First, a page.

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Question about rules for horn usage at grade crossings

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  • Member since
    January 2013
  • 1,034 posts
Posted by PM Railfan on Thursday, September 1, 2022 1:39 AM

This is most certainly just a pinch outside of topic but, what pulls the face off my couplers is a grade crossing where some lunatic, scuze me, government lunatic.... has passed an ordinance for trains NOT.... i repeat NOT, to blow horns at said grade crossing. WHAT???? Have you shorted to ground????

I dont know what gives ANYONE the right to proclaim this, government official or not.


If you dont want to hear a train horn at the crossing next to your house at 2am.... MOVE TO SIBERIA!

If i were an engineer, piloting a train past just such an occasion, id stand on that horn lever (push button for you safety cabbers). Id rather take the hassle of whatever trouble this could avail me than run over your kid at the crossing becuase i couldnt warn them!

So while your wondering just how far away, or close, ya gotta get before ya start reaching for the rich-n-zesty loudness..... dont think - just do it anyway. Do it loud and proud! Do it all over the place. No one.... NO ONE can deny the reason train horns are so loud.....






(Not using a safety device on a train, well..... weve seen before what happens when you tie down a "safety device" [pop valve] so it cant be used - or make noise! Ironic huh!)


  • Member since
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  • From: Danbury Freight Yard
  • 448 posts
Posted by OldEngineman on Wednesday, August 31, 2022 9:33 PM

How fast was the train moving when it passed over the crossing?

Perhaps 10-15mph? Faster?

You're going to begin use the horn further away if you're moving at 70. A lot closer if you're only going 15.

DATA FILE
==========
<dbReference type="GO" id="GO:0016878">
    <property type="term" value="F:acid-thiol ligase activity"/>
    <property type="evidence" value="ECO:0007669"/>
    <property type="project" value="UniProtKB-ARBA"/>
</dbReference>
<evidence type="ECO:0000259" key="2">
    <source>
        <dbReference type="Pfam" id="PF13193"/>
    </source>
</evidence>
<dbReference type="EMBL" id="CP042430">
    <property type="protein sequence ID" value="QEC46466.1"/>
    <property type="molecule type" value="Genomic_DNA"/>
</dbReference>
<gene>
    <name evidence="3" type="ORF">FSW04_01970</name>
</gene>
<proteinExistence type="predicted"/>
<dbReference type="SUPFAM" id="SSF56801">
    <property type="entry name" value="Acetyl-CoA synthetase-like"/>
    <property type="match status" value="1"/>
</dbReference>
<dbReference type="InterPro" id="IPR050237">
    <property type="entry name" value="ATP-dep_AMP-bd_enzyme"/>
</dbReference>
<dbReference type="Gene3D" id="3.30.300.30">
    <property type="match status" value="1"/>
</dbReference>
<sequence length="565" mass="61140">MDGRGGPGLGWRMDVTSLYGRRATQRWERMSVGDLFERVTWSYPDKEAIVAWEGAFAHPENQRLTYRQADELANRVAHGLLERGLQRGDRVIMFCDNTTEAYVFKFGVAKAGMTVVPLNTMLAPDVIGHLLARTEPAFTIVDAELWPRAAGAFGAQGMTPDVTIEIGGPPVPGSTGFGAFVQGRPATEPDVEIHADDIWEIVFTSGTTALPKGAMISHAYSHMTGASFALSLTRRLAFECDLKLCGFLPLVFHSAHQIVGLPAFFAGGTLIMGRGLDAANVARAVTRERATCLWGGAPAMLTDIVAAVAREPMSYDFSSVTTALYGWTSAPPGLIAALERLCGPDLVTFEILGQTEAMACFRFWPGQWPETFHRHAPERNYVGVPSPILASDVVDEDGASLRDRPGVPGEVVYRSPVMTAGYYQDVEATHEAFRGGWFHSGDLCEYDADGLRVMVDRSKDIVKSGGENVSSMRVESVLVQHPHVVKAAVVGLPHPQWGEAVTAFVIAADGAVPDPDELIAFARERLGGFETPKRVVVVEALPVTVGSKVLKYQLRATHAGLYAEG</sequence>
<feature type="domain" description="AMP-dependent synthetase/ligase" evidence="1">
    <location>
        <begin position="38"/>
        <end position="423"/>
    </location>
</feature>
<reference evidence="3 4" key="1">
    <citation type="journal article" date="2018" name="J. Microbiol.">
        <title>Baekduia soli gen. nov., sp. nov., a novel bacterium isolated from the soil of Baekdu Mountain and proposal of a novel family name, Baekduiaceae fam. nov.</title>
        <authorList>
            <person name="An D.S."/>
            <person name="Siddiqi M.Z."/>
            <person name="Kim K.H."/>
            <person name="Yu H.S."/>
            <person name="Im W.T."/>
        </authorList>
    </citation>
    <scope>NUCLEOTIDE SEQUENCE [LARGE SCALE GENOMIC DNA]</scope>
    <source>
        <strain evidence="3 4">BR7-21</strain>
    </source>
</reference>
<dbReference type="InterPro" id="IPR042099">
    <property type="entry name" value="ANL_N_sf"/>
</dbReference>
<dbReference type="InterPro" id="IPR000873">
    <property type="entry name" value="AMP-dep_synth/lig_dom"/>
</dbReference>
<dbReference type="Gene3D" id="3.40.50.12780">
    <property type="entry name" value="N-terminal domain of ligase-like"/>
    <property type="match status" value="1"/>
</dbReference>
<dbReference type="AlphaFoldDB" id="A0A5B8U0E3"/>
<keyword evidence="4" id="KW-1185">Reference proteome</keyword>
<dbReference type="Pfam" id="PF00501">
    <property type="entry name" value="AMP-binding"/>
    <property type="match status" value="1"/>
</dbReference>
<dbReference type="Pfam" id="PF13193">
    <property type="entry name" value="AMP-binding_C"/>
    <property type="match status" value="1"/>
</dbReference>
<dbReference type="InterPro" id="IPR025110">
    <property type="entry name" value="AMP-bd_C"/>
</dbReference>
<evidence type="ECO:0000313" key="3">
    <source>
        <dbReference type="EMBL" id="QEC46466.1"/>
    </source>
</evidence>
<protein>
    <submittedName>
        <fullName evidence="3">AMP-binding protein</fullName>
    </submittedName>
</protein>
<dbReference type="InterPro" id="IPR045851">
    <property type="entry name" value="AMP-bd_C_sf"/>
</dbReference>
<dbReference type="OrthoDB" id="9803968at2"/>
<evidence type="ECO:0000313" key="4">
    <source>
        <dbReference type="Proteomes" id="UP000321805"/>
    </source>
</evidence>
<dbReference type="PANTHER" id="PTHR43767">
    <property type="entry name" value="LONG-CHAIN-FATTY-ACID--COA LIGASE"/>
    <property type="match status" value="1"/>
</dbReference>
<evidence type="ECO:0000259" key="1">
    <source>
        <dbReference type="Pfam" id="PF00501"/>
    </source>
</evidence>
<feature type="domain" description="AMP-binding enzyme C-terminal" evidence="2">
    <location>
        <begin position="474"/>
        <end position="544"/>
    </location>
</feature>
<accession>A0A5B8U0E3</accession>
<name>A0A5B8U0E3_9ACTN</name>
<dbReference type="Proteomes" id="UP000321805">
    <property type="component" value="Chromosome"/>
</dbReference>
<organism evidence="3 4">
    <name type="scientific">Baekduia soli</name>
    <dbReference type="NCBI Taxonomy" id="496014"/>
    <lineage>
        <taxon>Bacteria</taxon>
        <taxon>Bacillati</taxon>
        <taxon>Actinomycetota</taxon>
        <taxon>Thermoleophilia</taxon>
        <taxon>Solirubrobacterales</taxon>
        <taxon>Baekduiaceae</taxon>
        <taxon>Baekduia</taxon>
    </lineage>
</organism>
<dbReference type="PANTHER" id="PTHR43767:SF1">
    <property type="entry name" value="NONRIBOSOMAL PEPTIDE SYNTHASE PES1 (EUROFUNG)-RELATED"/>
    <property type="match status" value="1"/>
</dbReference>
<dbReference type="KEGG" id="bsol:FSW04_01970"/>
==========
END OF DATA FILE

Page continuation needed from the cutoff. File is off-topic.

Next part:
Start blowing the horn 1/3 of a mile away at 15mph, and you're going to have to repeat the crossing horn sequence so many times, that folks are going to start complaining.

There's a balance here. It's based on the engineman's judgement, etc. At least... that's the way it used to be...

  • Member since
    May 2020
  • 1,054 posts
Posted by wrench567 on Wednesday, August 31, 2022 8:39 PM

  Growing up on the west side of Cleveland. I've been stuck at the three track main and siding in Olmsted Falls and Berea many many times. The first train to approach the crossing would sound the horn two longs a short followed by a long while crossing. Many times a train would come from the other direction and not sound the horn because the crossing was already occupied. Sometimes they would give just a short toot. But most times not until the first train was clear of the crossing. I have been at grade crossings when four and five trains would pass in front of me.


  • Member since
    April 2001
  • From: Roanoke, VA
  • 2,015 posts
Posted by BigJim on Wednesday, August 31, 2022 8:17 PM

Where is the whistle board...hmm? Signaling should start at the whistle board or no longer than 20 sec. away. If there is none, then they don't need to blow the horn.


  • Member since
    January 2019
  • 2,560 posts
Posted by John-NYBW on Wednesday, August 31, 2022 6:22 PM

I had just left the golf course and I have a pretty good sense of distance and I can assure you the distance from the loco to the grade crossing when the horn sounded was nowhere close to 1/4 mile which is 440 yards. 100 yards is certainly a fairly close ballpark estimate for the distance when the horn began sounding.